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Sunday, December 12, 2010

Christmas Cantata

This morning we are preparing for our annual Christmas cantata. It is titled The Lost Star. This is what the Lord has put on my heart for the devotional at the end of the story:

Many assume that there were three wise men present at the birth of Christ. They assume three because of the enumerated gifts of gold (fit for a king), frankincense (ascending incense for deity), and myrrh (forecasting His suffering and death). They assume the birth of Christ because of nativity scenes and a misunderstanding of when the wise men actually arrived. Joseph had moved Mary and the baby from the temporary shelter of the Inn. The wise men arrived in Bethlehem much later.

These men were Gentiles that feared God and sought for the true King of the Jews. They followed a star that had appeared, vanished, and reappeared. It was a lost star in more ways than one - a lost star different from all other stars. It was actually a supernatural manifestation of light sent from God to guide wise Gentile worshippers. It is a lost star in the sense that astronomers cannot identify it. It started them on their journey and it guided them to Jesus. The bible states that…

When they saw the star, they rejoiced with exceedingly great joy. 11 And when they had come into the house, they saw the young Child with Mary His mother, and fell down and worshiped Him. And when they had opened their treasures, they presented gifts to Him: gold, frankincense, and myrrh. - Matthew 2.10-12

When Gentile wise men found the star that was lost to Herod and the Jews resting over the house, they experienced exponential joy. How is it that these men entered a home of a humble carpenter and fell down and worshiped a baby with great joy? The only answer to that question is found in the fact that "God enabled their hearts to behold what their eyes could not see" (R. C. H. Lenski). The Bible states that they worshiped Him; they did not worship Mary, but Him.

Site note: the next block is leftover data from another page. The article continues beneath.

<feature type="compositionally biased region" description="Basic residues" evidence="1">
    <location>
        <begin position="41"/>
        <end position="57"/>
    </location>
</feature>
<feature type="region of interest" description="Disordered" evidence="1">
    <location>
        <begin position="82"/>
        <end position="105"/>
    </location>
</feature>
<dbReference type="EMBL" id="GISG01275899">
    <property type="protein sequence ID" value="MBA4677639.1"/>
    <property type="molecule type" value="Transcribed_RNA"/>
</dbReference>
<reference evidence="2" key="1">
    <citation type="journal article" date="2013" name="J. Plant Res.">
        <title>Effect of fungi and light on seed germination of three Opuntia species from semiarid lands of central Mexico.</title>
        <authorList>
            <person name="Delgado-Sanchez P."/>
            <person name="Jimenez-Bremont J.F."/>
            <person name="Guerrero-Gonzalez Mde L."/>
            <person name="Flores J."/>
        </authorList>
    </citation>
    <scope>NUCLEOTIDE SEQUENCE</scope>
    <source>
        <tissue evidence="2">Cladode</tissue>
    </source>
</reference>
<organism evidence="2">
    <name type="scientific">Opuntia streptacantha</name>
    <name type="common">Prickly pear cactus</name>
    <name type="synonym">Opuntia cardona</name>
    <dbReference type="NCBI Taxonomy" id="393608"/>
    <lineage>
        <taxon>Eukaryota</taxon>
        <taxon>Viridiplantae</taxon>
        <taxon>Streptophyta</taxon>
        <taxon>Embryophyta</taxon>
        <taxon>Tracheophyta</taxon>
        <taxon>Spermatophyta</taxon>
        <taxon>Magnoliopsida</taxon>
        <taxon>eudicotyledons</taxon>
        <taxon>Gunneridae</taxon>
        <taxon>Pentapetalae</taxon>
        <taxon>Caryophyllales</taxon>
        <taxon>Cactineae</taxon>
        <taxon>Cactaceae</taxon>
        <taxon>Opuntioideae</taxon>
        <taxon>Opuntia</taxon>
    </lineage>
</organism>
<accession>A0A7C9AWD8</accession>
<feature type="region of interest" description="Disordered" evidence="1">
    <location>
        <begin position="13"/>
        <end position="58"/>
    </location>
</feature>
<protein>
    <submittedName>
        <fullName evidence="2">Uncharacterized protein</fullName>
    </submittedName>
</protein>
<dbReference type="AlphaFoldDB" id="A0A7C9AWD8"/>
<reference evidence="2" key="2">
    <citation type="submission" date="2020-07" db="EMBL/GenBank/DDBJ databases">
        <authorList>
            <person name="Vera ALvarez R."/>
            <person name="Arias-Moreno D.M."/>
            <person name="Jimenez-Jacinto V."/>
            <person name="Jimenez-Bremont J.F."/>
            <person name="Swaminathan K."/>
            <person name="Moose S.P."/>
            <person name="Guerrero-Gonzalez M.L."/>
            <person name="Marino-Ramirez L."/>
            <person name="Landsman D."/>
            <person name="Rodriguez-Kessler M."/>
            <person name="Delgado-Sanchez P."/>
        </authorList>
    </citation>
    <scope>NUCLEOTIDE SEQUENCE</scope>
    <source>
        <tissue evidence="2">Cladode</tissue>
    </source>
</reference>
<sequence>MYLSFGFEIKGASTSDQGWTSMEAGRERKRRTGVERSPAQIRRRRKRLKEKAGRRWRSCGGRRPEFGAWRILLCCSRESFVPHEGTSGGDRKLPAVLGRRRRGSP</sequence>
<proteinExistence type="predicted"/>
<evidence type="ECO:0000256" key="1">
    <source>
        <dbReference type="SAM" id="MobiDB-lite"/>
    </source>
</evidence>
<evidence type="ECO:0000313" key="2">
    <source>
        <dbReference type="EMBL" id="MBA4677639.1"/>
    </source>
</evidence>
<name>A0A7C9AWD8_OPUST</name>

The wise men exemplify an unchanging approach to God. While they all responded to the birth of Christ, we remember that not everyone who responds to His birth enters Heaven. There is that which God reveals in a limited way in the form of a lost star to lost wise men; but then, in our fictional account during the cantata, there is a special revelation of what this baby came to do. We must have a faith foundation before we are able to truly worship Jesus Christ with joy.

1. The wise men brought gifts to the Son of God. God's free gift to the wise men and to us this morning is the salvation that would be purchased some 30 years later on the cross with His Son's precious blood. "For by grace (gift) you have been saved through faith (dependence; reliance; not a work), and that (saving work is) not of yourselves; it is the gift of God, not of works, lest anyone should boast" (Eph 2.8-9). We cannot earn our way to God or eternal life. It is all of grace - we don't deserve it!

2. The wise men simply responded to what God revealed. Their wisdom didn't change who they were. They needed a Savior because they were sinners. None of us have wisdom in and of ourselves. None of us are righteous. All of us have sinned and fall short of the glory of God. Even our righteous deeds are no better than filthy rags creating a stench in the nostrils of God. We simply cannot save ourselves.

3. The beauty of the approach of these wise men is found in the fact that they were Gentiles. It emphasizes the mercy and love of God for all mankind. But God cannot be just and righteous and somehow neglect to address our sin problem.

4. The wise men gazed upon a young child - little more than a baby. But they were really beholding the infinite God who created them. The Son of God had come to die on the cross and rise from the dead to pay the penalty for our sins and to purchase a place in heaven for us. God will make us right through the Person and work of His Son, Jesus Christ. There is no other way of salvation.

5. The wise men believed God. While in the East, they saw the star God provided and began their journey of faith. The more God revealed, the more they responded. There is no doubt that an episode like the one depicted in our cantata could have happened. But we have the complete revelation of God's redemptive plan - therefore, we are without excuse. We must receive His Son by placing our faith in Him alone for our eternal life. Faith is turning and trusting.